Three strikes you’re out baseball

Published 12:00 am Tuesday, August 13, 2002

Sports Editor

Let ’em, I say.

Let ’em strike, I say.

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Who cares, really? I mean, what’s baseball done for you and me lately?

Remember last season’s World Series? One of the best in the history of the game. New York and Arizona taking it seven games and thrilling the masses with late-inning homers and midnight thrillers.

Then the boys of summer had to go and ruin it.

Sammy, Barry and the weight maniacs started cracking home runs with the ease of super heroes. Then, that "steroid" word arose, something that shouldn’t have even been an issue here in the new millennium. Other sports have gone the way of the cleaned-up crack fiend, choosing to test for drug use among its athletes. Why not baseball?

A former National League MVP admitted to juicing. He said Major League Baseball was thick as thieves when it came to drug use.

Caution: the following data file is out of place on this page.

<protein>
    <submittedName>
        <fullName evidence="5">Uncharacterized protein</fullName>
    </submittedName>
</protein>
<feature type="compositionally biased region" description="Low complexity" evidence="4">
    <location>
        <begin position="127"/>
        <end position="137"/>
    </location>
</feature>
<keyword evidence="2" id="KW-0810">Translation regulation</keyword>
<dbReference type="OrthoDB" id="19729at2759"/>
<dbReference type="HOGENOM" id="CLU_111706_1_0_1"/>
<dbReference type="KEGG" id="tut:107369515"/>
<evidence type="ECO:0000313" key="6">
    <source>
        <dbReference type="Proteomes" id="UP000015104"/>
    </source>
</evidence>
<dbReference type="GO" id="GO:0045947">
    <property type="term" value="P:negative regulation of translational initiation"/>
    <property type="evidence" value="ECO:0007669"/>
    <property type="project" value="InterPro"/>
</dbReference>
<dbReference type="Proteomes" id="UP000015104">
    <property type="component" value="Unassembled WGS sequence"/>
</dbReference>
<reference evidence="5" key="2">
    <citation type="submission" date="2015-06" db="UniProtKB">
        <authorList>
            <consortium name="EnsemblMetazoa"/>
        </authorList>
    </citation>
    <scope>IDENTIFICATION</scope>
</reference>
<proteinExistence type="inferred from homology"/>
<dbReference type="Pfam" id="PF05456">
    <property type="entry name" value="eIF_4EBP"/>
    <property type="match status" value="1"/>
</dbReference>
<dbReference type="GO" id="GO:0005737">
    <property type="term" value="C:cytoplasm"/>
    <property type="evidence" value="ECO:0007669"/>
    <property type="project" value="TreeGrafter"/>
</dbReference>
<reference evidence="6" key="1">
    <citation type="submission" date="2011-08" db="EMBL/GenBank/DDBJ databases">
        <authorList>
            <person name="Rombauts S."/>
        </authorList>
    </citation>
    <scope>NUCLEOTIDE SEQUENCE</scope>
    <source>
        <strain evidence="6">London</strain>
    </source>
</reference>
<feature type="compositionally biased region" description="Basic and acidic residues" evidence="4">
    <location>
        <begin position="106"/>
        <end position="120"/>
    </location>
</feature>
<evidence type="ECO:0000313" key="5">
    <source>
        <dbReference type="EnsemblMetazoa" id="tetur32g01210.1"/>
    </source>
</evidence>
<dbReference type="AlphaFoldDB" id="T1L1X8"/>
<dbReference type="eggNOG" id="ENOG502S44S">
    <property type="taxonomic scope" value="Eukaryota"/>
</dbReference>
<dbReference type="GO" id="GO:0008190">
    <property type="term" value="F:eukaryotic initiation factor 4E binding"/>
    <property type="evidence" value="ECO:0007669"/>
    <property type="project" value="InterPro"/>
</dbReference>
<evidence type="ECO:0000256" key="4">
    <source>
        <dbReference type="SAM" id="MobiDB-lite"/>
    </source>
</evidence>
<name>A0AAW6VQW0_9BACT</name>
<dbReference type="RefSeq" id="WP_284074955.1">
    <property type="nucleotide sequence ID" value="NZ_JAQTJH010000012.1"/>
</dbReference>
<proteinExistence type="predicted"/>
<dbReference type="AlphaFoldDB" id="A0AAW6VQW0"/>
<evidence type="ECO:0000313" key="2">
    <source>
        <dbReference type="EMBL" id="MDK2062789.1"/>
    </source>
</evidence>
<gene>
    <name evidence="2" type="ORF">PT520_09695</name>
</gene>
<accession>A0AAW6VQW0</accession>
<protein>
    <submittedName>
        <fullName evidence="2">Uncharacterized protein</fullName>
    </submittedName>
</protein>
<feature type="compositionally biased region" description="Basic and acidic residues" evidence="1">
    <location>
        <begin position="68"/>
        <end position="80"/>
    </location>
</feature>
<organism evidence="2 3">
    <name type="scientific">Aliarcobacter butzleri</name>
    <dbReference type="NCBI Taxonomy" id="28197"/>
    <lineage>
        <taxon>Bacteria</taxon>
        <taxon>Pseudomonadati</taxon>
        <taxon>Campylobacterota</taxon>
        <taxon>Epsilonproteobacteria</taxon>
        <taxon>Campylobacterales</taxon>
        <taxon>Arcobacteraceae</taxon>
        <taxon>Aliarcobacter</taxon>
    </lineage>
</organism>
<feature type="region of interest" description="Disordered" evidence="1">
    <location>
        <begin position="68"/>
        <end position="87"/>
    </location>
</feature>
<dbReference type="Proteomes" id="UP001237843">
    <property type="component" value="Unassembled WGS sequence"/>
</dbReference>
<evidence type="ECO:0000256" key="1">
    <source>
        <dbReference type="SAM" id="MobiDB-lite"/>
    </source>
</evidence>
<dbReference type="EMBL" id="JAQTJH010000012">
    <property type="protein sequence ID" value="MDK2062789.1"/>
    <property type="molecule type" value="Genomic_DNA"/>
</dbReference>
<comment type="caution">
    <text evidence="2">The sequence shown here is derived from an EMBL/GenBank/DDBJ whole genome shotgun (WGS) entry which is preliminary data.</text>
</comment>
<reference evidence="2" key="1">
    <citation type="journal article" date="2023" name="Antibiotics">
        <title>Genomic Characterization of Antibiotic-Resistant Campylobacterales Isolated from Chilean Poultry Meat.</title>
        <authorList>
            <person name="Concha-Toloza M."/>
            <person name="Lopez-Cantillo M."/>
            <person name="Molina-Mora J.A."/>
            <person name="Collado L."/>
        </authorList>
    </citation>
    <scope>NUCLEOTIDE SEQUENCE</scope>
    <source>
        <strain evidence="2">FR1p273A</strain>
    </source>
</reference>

Sammy Sosa boasted that he’d be the first in line if testing became mandatory. Sports Illustrated writer Rick Reiley called the Dominican’s bluff and Sosa went nuts.

Strike one.

Then, the All-Star game. Nobody was out there playing to win. It ended in a tie, for Babe’s sake. And why? The owners wanted to save the pitching. Heaven forbid a pitcher actually get out on the mound and do what he’s paid to do; pitch.

It used to be that being named to an All-Star team was an honor, something to look forward to. It was a chance to represent your league and your club. To prove you were the best you had to beat the best on the other team.

Commissioner Bud Selig, throwing up his arms in disgust during a late inning meeting with the two All-Star teams’ managers, may be the image that stands out the most should baseball fall by the wayside.

Strike two.

And now they’re actually considering taking away America’s Pastime for the second time this decade.

Just the fact that they’re even considering it leads to…strike three.

So who’ll save baseball this go around? Will there be anymore Cal Ripken’s to run the bases and pull the fans back into the stadiums?

If there is, who cares?

Personally, I think the magical era of baseball has long since past.

Long live the Golden Age.